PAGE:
Erection problems? It could be diabetes.
Diabetes is an important risk factor for erectile dysfunction (ED). New research explains the impact.
In a study of 225 men, 79% of diabetic men had ED compared to 46% of the men without diabetes.
Researchers also found that the longer a man had diabetes, the greater his risk for ED.
Diabetes is a huge risk factor for erectile dysfunction (ED). But just how many diabetic men are affected?
New research from India took a look at that question for men with type 2 diabetes.
In a recent study of 225 men between the ages of 18 and 65, 79% of the men with diabetes had trouble with erections, compared to 46% of the men who were not diabetic.
Over a third of the diabetic men had moderate to severe ED.
In addition, the longer a man had diabetes, the greater his risk for ED, according to the study.
One way diabetes impairs erections is by neuropathy, or nerve damage. Typically, a man’s brain responds to sexual stimulation by “telling” the arteries in his penis to allow more blood in for an erection. But if he has neuropathy, that message isn’t transmitted properly. The result is a weak erection or no erection at all.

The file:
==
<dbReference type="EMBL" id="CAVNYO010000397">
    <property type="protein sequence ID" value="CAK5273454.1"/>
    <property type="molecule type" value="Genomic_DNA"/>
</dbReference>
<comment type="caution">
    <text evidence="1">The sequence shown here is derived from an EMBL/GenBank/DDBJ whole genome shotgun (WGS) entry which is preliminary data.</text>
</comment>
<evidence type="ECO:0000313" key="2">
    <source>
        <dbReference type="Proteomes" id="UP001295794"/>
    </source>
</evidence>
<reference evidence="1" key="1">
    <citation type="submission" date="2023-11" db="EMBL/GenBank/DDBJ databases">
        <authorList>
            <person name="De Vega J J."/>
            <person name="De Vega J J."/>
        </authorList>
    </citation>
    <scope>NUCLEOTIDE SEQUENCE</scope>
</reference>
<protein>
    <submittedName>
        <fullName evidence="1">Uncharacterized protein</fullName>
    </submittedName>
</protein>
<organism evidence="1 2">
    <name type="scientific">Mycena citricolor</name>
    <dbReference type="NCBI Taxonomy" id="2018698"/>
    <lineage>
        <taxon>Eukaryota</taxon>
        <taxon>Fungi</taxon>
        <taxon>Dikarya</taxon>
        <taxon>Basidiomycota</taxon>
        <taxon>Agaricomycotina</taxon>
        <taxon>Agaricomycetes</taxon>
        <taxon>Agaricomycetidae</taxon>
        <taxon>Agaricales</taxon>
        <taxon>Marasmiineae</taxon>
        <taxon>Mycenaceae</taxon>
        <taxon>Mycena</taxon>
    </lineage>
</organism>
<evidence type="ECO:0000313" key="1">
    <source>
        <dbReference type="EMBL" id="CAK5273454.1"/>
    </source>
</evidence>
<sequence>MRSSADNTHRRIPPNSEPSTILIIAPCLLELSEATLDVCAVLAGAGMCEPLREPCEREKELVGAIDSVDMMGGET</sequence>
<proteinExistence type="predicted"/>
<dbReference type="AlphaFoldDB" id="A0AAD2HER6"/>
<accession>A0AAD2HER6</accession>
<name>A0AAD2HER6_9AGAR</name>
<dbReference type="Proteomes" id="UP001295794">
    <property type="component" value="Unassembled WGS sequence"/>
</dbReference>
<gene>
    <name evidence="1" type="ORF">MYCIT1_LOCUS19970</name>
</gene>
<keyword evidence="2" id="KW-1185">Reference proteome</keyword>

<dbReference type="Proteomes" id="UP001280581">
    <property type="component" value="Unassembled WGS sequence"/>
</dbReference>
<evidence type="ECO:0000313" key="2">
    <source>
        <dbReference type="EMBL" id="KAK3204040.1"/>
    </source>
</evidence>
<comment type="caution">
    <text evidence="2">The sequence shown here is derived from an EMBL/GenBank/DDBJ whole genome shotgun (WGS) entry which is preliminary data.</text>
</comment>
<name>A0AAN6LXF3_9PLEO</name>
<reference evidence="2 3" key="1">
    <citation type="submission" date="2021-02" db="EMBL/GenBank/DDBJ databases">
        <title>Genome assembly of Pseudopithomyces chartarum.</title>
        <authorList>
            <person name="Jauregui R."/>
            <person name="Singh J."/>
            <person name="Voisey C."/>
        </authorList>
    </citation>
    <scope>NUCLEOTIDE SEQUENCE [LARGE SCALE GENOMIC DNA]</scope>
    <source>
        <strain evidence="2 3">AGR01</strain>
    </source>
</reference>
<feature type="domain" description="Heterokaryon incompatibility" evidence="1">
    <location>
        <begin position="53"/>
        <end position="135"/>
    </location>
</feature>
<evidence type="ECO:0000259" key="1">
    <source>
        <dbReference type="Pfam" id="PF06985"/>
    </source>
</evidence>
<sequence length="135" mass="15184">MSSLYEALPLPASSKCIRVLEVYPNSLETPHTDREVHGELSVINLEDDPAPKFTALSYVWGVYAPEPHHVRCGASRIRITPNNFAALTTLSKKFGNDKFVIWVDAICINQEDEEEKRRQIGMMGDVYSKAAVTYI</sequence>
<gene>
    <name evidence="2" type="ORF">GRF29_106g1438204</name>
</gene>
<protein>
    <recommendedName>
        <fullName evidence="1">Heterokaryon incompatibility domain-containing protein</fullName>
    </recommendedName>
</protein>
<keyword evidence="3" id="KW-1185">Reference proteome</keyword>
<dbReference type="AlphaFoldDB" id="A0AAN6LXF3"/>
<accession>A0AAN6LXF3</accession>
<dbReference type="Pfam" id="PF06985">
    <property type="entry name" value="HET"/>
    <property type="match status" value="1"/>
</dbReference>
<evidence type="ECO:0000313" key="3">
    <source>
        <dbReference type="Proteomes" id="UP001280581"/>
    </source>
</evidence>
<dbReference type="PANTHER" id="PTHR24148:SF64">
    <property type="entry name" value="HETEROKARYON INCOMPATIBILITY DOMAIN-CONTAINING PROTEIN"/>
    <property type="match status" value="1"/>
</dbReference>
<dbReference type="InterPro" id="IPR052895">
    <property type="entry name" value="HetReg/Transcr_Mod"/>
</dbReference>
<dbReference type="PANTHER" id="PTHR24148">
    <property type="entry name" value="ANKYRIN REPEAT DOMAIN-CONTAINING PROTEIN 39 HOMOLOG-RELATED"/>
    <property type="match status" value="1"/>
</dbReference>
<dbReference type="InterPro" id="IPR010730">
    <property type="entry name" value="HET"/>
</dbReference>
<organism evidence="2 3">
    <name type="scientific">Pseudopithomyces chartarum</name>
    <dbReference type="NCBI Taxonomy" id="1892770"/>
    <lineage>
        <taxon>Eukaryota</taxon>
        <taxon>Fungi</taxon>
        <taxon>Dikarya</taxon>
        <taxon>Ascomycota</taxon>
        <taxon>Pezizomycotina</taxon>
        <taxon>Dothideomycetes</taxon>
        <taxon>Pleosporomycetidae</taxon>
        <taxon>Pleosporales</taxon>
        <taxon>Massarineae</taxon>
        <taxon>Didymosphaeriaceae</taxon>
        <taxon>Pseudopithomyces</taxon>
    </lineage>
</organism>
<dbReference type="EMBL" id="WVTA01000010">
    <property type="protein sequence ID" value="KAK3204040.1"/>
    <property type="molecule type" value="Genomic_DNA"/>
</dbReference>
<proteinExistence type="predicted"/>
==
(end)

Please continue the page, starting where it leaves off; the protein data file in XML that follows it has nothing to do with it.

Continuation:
Diabetes can also lead to atherosclerosis (hardening of the arteries), which may block blood flow as well. (See more details here.)
If you’re having trouble with erections, call your doctor for a physical and ask about diabetes screening. If you do have diabetes, make sure you follow your treatment plan to the letter. Take your medications, follow a healthy diet, and exercise regularly. Many men find that their erections improve once they get their diabetes under control.
You can learn more about diabetes and sexual health – for both men and women – here.
“Men’s Health Study: Diabetes Increases Chances Of Erectile Dysfunction”
(July 13, 2018)
Current Medicine Research and Practice
Sondhi, Manuj, et al.
“Prevalence of erectile dysfunction in diabetic patients”
(Abstract. Published online: June 8, 2018)
“Diabetes, Neuropathy, and Sexual Health”
(March 12, 2013)